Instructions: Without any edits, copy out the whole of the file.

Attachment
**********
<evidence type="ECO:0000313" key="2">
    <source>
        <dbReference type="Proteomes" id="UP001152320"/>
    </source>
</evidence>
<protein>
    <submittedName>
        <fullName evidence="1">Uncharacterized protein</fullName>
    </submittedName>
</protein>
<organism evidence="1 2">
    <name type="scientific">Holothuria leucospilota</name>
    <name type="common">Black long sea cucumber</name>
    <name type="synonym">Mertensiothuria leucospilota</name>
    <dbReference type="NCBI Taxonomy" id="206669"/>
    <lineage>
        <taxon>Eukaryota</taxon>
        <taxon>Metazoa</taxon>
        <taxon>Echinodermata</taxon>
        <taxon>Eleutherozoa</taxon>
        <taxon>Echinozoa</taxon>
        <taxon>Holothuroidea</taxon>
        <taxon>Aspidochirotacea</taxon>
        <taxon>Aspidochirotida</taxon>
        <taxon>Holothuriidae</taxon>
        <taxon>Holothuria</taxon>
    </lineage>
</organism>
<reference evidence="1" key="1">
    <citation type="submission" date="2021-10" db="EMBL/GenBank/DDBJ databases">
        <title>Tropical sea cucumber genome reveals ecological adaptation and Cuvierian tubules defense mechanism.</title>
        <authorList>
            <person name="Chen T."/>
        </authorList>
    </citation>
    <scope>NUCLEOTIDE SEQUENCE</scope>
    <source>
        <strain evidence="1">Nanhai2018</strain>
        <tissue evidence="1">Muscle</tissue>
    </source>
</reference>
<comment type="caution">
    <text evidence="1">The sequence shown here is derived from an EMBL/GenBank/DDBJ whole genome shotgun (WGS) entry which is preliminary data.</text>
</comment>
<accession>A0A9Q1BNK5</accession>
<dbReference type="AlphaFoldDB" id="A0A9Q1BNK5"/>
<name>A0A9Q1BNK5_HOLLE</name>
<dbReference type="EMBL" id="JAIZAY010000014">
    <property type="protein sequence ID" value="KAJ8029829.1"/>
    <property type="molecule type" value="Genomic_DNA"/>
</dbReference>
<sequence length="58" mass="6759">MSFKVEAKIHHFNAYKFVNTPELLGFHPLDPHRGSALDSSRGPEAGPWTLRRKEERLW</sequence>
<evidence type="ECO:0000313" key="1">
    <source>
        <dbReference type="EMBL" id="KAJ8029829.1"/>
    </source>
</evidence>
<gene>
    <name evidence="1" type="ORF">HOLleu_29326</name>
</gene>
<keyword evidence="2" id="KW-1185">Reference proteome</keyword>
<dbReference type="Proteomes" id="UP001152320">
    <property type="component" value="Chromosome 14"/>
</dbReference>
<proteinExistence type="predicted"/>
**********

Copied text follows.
<evidence type="ECO:0000313" key="2">
    <source>
        <dbReference type="Proteomes" id="UP001152320"/>
    </source>
</evidence>
<protein>
    <submittedName>
        <fullName evidence="1">Uncharacterized protein</fullName>
    </submittedName>
</protein>
<organism evidence="1 2">
    <name type="scientific">Holothuria leucospilota</name>
    <name type="common">Black long sea cucumber</name>
    <name type="synonym">Mertensiothuria leucospilota</name>
    <dbReference type="NCBI Taxonomy" id="206669"/>
    <lineage>
        <taxon>Eukaryota</taxon>
        <taxon>Metazoa</taxon>
        <taxon>Echinodermata</taxon>
        <taxon>Eleutherozoa</taxon>
        <taxon>Echinozoa</taxon>
        <taxon>Holothuroidea</taxon>
        <taxon>Aspidochirotacea</taxon>
        <taxon>Aspidochirotida</taxon>
        <taxon>Holothuriidae</taxon>
        <taxon>Holothuria</taxon>
    </lineage>
</organism>
<reference evidence="1" key="1">
    <citation type="submission" date="2021-10" db="EMBL/GenBank/DDBJ databases">
        <title>Tropical sea cucumber genome reveals ecological adaptation and Cuvierian tubules defense mechanism.</title>
        <authorList>
            <person name="Chen T."/>
        </authorList>
    </citation>
    <scope>NUCLEOTIDE SEQUENCE</scope>
    <source>
        <strain evidence="1">Nanhai2018</strain>
        <tissue evidence="1">Muscle</tissue>
    </source>
</reference>
<comment type="caution">
    <text evidence="1">The sequence shown here is derived from an EMBL/GenBank/DDBJ whole genome shotgun (WGS) entry which is preliminary data.</text>
</comment>
<accession>A0A9Q1BNK5</accession>
<dbReference type="AlphaFoldDB" id="A0A9Q1BNK5"/>
<name>A0A9Q1BNK5_HOLLE</name>
<dbReference type="EMBL" id="JAIZAY010000014">
    <property type="protein sequence ID" value="KAJ8029829.1"/>
    <property type="molecule type" value="Genomic_DNA"/>
</dbReference>
<sequence length="58" mass="6759">MSFKVEAKIHHFNAYKFVNTPELLGFHPLDPHRGSALDSSRGPEAGPWTLRRKEERLW</sequence>
<evidence type="ECO:0000313" key="1">
    <source>
        <dbReference type="EMBL" id="KAJ8029829.1"/>
    </source>
</evidence>
<gene>
    <name evidence="1" type="ORF">HOLleu_29326</name>
</gene>
<keyword evidence="2" id="KW-1185">Reference proteome</keyword>
<dbReference type="Proteomes" id="UP001152320">
    <property type="component" value="Chromosome 14"/>
</dbReference>
<proteinExistence type="predicted"/>